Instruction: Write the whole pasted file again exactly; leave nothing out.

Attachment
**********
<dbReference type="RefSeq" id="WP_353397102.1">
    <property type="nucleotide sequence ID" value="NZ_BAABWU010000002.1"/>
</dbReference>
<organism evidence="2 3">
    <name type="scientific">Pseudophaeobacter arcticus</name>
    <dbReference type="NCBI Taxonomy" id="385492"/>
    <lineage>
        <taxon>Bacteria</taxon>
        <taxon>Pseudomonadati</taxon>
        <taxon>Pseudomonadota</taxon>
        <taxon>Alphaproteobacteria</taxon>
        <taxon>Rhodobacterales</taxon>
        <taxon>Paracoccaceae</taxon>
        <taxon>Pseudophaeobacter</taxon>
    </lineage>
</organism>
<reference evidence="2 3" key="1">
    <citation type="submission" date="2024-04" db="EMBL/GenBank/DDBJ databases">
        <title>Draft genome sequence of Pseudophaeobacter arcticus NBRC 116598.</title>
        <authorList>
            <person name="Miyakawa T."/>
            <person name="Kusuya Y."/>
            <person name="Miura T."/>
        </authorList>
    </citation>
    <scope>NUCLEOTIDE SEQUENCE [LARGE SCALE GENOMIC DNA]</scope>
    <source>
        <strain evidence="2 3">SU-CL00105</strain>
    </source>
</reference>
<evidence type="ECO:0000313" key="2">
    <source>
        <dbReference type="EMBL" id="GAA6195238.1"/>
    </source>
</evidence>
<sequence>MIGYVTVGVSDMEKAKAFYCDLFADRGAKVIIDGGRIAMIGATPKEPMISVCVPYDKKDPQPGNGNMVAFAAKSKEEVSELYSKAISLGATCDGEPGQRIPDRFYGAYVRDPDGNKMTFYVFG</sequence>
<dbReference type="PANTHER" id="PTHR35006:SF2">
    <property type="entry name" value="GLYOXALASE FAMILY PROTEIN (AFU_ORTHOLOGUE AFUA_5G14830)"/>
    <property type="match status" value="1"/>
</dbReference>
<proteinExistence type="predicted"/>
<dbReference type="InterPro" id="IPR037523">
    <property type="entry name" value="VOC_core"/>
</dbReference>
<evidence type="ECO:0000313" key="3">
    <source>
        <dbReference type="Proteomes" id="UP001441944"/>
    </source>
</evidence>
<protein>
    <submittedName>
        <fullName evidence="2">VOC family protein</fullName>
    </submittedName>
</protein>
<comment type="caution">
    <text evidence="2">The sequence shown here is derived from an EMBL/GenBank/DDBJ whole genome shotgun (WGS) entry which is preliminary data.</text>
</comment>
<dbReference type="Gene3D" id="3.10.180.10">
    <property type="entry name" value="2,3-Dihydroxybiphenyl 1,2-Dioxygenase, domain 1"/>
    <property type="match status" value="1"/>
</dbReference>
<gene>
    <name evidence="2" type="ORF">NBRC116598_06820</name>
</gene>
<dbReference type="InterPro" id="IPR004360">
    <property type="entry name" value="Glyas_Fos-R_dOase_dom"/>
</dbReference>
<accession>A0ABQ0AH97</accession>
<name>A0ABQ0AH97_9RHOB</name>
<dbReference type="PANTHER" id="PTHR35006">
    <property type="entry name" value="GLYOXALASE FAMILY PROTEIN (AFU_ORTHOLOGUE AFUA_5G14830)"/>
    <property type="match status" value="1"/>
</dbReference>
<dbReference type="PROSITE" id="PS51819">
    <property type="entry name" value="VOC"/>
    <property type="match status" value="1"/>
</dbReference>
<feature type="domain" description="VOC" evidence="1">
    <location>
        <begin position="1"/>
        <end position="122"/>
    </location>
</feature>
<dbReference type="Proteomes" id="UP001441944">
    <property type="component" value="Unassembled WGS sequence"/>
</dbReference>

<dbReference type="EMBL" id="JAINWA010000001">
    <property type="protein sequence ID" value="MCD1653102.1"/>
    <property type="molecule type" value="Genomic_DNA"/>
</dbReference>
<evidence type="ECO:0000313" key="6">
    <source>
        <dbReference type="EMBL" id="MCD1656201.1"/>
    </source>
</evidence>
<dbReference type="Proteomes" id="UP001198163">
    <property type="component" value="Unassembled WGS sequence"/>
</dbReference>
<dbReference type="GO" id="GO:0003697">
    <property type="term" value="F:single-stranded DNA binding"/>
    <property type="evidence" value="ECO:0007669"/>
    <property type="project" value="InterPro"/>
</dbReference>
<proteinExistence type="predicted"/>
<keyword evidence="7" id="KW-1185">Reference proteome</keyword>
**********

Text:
<dbReference type="RefSeq" id="WP_353397102.1">
    <property type="nucleotide sequence ID" value="NZ_BAABWU010000002.1"/>
</dbReference>
<organism evidence="2 3">
    <name type="scientific">Pseudophaeobacter arcticus</name>
    <dbReference type="NCBI Taxonomy" id="385492"/>
    <lineage>
        <taxon>Bacteria</taxon>
        <taxon>Pseudomonadati</taxon>
        <taxon>Pseudomonadota</taxon>
        <taxon>Alphaproteobacteria</taxon>
        <taxon>Rhodobacterales</taxon>
        <taxon>Paracoccaceae</taxon>
        <taxon>Pseudophaeobacter</taxon>
    </lineage>
</organism>
<reference evidence="2 3" key="1">
    <citation type="submission" date="2024-04" db="EMBL/GenBank/DDBJ databases">
        <title>Draft genome sequence of Pseudophaeobacter arcticus NBRC 116598.</title>
        <authorList>
            <person name="Miyakawa T."/>
            <person name="Kusuya Y."/>
            <person name="Miura T."/>
        </authorList>
    </citation>
    <scope>NUCLEOTIDE SEQUENCE [LARGE SCALE GENOMIC DNA]</scope>
    <source>
        <strain evidence="2 3">SU-CL00105</strain>
    </source>
</reference>
<evidence type="ECO:0000313" key="2">
    <source>
        <dbReference type="EMBL" id="GAA6195238.1"/>
    </source>
</evidence>
<sequence>MIGYVTVGVSDMEKAKAFYCDLFADRGAKVIIDGGRIAMIGATPKEPMISVCVPYDKKDPQPGNGNMVAFAAKSKEEVSELYSKAISLGATCDGEPGQRIPDRFYGAYVRDPDGNKMTFYVFG</sequence>
<dbReference type="PANTHER" id="PTHR35006:SF2">
    <property type="entry name" value="GLYOXALASE FAMILY PROTEIN (AFU_ORTHOLOGUE AFUA_5G14830)"/>
    <property type="match status" value="1"/>
</dbReference>
<proteinExistence type="predicted"/>
<dbReference type="InterPro" id="IPR037523">
    <property type="entry name" value="VOC_core"/>
</dbReference>
<evidence type="ECO:0000313" key="3">
    <source>
        <dbReference type="Proteomes" id="UP001441944"/>
    </source>
</evidence>
<protein>
    <submittedName>
        <fullName evidence="2">VOC family protein</fullName>
    </submittedName>
</protein>
<comment type="caution">
    <text evidence="2">The sequence shown here is derived from an EMBL/GenBank/DDBJ whole genome shotgun (WGS) entry which is preliminary data.</text>
</comment>
<dbReference type="Gene3D" id="3.10.180.10">
    <property type="entry name" value="2,3-Dihydroxybiphenyl 1,2-Dioxygenase, domain 1"/>
    <property type="match status" value="1"/>
</dbReference>
<gene>
    <name evidence="2" type="ORF">NBRC116598_06820</name>
</gene>
<dbReference type="InterPro" id="IPR004360">
    <property type="entry name" value="Glyas_Fos-R_dOase_dom"/>
</dbReference>
<accession>A0ABQ0AH97</accession>
<name>A0ABQ0AH97_9RHOB</name>
<dbReference type="PANTHER" id="PTHR35006">
    <property type="entry name" value="GLYOXALASE FAMILY PROTEIN (AFU_ORTHOLOGUE AFUA_5G14830)"/>
    <property type="match status" value="1"/>
</dbReference>
<dbReference type="PROSITE" id="PS51819">
    <property type="entry name" value="VOC"/>
    <property type="match status" value="1"/>
</dbReference>
<feature type="domain" description="VOC" evidence="1">
    <location>
        <begin position="1"/>
        <end position="122"/>
    </location>
</feature>
<dbReference type="Proteomes" id="UP001441944">
    <property type="component" value="Unassembled WGS sequence"/>
</dbReference>

<dbReference type="EMBL" id="JAINWA010000001">
    <property type="protein sequence ID" value="MCD1653102.1"/>
    <property type="molecule type" value="Genomic_DNA"/>
</dbReference>
<evidence type="ECO:0000313" key="6">
    <source>
        <dbReference type="EMBL" id="MCD1656201.1"/>
    </source>
</evidence>
<dbReference type="Proteomes" id="UP001198163">
    <property type="component" value="Unassembled WGS sequence"/>
</dbReference>
<dbReference type="GO" id="GO:0003697">
    <property type="term" value="F:single-stranded DNA binding"/>
    <property type="evidence" value="ECO:0007669"/>
    <property type="project" value="InterPro"/>
</dbReference>
<proteinExistence type="predicted"/>
<keyword evidence="7" id="KW-1185">Reference proteome</keyword>